Haydn Kino Cinema
How I Improved UX and Designed UI for a Mobile App of a Brick-and-Mortar Cinema
Haydn Kino cinema in Vienna
A mobile application
Solo project (working with mentors)
UX design (~1/3 part), UI design (~2/3 part)
Improving UX, creating a mood board, designing UI, native iOS specialization according to Apple’s Human Interface Guidelines, high-fidelity prototype, style guide, user testing, stakeholder presentation, storyboarding
Haydn Kino is one of the very few cinemas in Vienna that screens original versions of blockbuster movies. It is located on one of the longest and most famous streets of Vienna, Mariahilferstraße, and was built in 1917 in the basement and ground floor of a coffee house that had a restaurant and bar license. Today the cinema also offers tasty snacks and popcorn and is highly frequented by people who prefer to watch movies in their original language, without dubbing.
Because visitor feedback showed that there would be a high demand for purchasing tickets through a mobile application, the case of Haydn Kino served as a good base for a semi-mock UX/UI design project.
I am glad I was able to work on a mobile application for Haydn Kino cinema as a participant of Brainster Vienna’s UX/UI design bootcamp. I have worked on this project solo with the help of mentor-instructors acting as stakeholders and researchers. My role was mainly covered by UI design, but I have also touched on UX design at several points.
I joined the process when a UX researcher and a UX designer synthesized and delivered their findings to the UI designer. They provided me
Key findings of the research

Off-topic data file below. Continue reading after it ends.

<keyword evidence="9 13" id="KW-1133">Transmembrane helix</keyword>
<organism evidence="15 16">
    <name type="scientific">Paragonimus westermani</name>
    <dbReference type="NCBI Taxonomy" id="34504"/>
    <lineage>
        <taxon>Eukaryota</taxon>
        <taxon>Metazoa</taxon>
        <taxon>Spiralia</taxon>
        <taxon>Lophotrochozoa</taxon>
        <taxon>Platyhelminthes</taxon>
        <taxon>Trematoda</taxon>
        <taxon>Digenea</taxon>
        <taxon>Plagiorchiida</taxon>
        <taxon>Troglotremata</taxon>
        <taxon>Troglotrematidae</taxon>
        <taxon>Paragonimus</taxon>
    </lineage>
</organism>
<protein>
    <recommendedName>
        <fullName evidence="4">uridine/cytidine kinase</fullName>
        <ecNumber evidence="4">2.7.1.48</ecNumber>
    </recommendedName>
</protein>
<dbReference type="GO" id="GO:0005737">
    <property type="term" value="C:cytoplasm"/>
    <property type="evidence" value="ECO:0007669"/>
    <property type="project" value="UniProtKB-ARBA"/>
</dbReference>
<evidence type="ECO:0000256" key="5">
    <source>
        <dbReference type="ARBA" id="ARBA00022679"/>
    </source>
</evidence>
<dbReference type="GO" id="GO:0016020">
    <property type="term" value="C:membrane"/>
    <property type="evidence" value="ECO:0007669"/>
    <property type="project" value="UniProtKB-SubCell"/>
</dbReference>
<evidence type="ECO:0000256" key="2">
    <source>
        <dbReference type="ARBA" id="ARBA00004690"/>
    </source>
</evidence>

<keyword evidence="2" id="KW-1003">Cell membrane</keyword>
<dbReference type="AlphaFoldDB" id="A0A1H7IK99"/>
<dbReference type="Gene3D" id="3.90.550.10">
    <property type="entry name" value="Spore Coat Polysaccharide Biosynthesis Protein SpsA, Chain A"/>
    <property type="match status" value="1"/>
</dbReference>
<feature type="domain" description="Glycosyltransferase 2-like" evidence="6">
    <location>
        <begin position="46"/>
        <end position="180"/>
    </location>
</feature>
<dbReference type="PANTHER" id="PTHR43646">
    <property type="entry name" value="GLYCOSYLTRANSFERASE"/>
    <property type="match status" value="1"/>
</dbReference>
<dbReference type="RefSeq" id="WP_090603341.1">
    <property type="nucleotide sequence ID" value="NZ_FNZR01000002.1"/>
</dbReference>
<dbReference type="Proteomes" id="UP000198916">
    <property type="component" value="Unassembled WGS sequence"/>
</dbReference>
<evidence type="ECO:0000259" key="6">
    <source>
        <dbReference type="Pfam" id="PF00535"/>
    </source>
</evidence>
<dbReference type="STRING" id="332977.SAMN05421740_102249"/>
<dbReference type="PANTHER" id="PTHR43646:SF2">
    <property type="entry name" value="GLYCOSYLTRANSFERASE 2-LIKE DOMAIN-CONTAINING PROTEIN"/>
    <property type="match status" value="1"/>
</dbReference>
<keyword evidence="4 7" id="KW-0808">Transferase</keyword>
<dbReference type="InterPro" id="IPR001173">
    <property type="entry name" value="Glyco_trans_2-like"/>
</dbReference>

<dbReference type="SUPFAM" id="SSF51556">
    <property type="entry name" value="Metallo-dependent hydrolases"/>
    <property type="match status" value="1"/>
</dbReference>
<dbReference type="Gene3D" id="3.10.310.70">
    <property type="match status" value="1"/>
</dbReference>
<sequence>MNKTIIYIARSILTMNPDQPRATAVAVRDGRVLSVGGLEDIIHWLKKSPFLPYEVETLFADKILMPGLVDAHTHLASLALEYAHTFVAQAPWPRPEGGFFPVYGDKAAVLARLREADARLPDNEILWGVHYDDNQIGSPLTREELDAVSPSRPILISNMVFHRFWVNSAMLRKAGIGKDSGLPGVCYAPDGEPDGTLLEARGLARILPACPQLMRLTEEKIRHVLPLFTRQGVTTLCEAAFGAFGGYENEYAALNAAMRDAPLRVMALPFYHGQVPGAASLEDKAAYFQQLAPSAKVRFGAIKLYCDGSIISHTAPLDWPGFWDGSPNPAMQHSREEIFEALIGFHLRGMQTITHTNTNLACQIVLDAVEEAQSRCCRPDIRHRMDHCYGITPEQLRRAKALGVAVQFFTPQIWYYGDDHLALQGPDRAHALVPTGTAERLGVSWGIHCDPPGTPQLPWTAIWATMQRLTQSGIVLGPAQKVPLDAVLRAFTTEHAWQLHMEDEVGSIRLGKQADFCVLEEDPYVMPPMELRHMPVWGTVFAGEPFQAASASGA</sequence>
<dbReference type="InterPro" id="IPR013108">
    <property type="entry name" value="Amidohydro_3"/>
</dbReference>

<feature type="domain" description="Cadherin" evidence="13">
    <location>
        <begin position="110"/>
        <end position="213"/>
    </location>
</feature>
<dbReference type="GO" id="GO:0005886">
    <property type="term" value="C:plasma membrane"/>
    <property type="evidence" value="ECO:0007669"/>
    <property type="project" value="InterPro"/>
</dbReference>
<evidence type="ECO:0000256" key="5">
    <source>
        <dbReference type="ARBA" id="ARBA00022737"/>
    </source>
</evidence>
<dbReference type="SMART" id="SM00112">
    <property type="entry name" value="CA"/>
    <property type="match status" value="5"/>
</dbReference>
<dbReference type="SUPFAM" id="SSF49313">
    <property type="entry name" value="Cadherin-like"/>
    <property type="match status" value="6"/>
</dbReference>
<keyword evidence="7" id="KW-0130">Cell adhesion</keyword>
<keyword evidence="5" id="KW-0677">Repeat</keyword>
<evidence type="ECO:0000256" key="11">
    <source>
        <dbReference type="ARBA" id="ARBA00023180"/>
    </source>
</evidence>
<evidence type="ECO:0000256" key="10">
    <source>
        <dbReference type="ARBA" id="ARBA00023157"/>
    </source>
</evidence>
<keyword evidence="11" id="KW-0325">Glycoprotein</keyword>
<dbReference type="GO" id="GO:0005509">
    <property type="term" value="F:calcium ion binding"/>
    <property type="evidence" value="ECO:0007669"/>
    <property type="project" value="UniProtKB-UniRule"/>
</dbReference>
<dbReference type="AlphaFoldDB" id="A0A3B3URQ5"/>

The design process
My role in the project
I have worked on this project in two phases, twice a week and a half, having a break in between.
In the first phase, I built the wireframes in Figma and created and implemented a general concept for UI, linking the screens into a prototype. My main focus was on getting more familiar with the UI elements and getting more hands-on experience in the design software itself using components and styles.
In the second phase – after conducting user tests of the initial design -, I revised and partially redesigned my previous work. I also thoroughly studied Apple’s Human Interface Guidelines aiming to create a more native iOS application. Also, in this phase, I made several minor improvements regarding UX and added new screens to the app to make the interactions even smoother.
Some of the problems and their solutions
Revised user journey
The primary purpose of the application is online ticket purchasing, so its task flow has great importance. It is a linear process consisting of four phases: 1 – selection of tickets, 2 – selection of seats, 3 – selection of snacks (optional), 4 – payment. According to the original wireframe, users could start this process only at the Box Office screen.
However, testing the prototype revealed that users intending to purchase a ticket belong to two main segments, and one of them has to take unnecessary extra steps.
“Segment A” (the “ones having a day off”) only gets to go to the cinema on certain days. Their logical user flow is to filter by date on the Box Office screen and select the movie they like. This is the original solution in the wireframe.
“Segment B” (the “movie hunters”) know which movie they want to watch, though they are not tied to specific dates. The logical task flow for them is to go from browsing the films to the chosen movie screen. They check when the movie will be shown, and in case of finding a suitable session, start buying tickets. However, the original wireframe has not provided this option and has led the user to the Box Office screen instead. It was an unnecessary and annoying extra step in the user flow. Luckily, I could solve this by adding the “Buy tickets” button to the movie screen.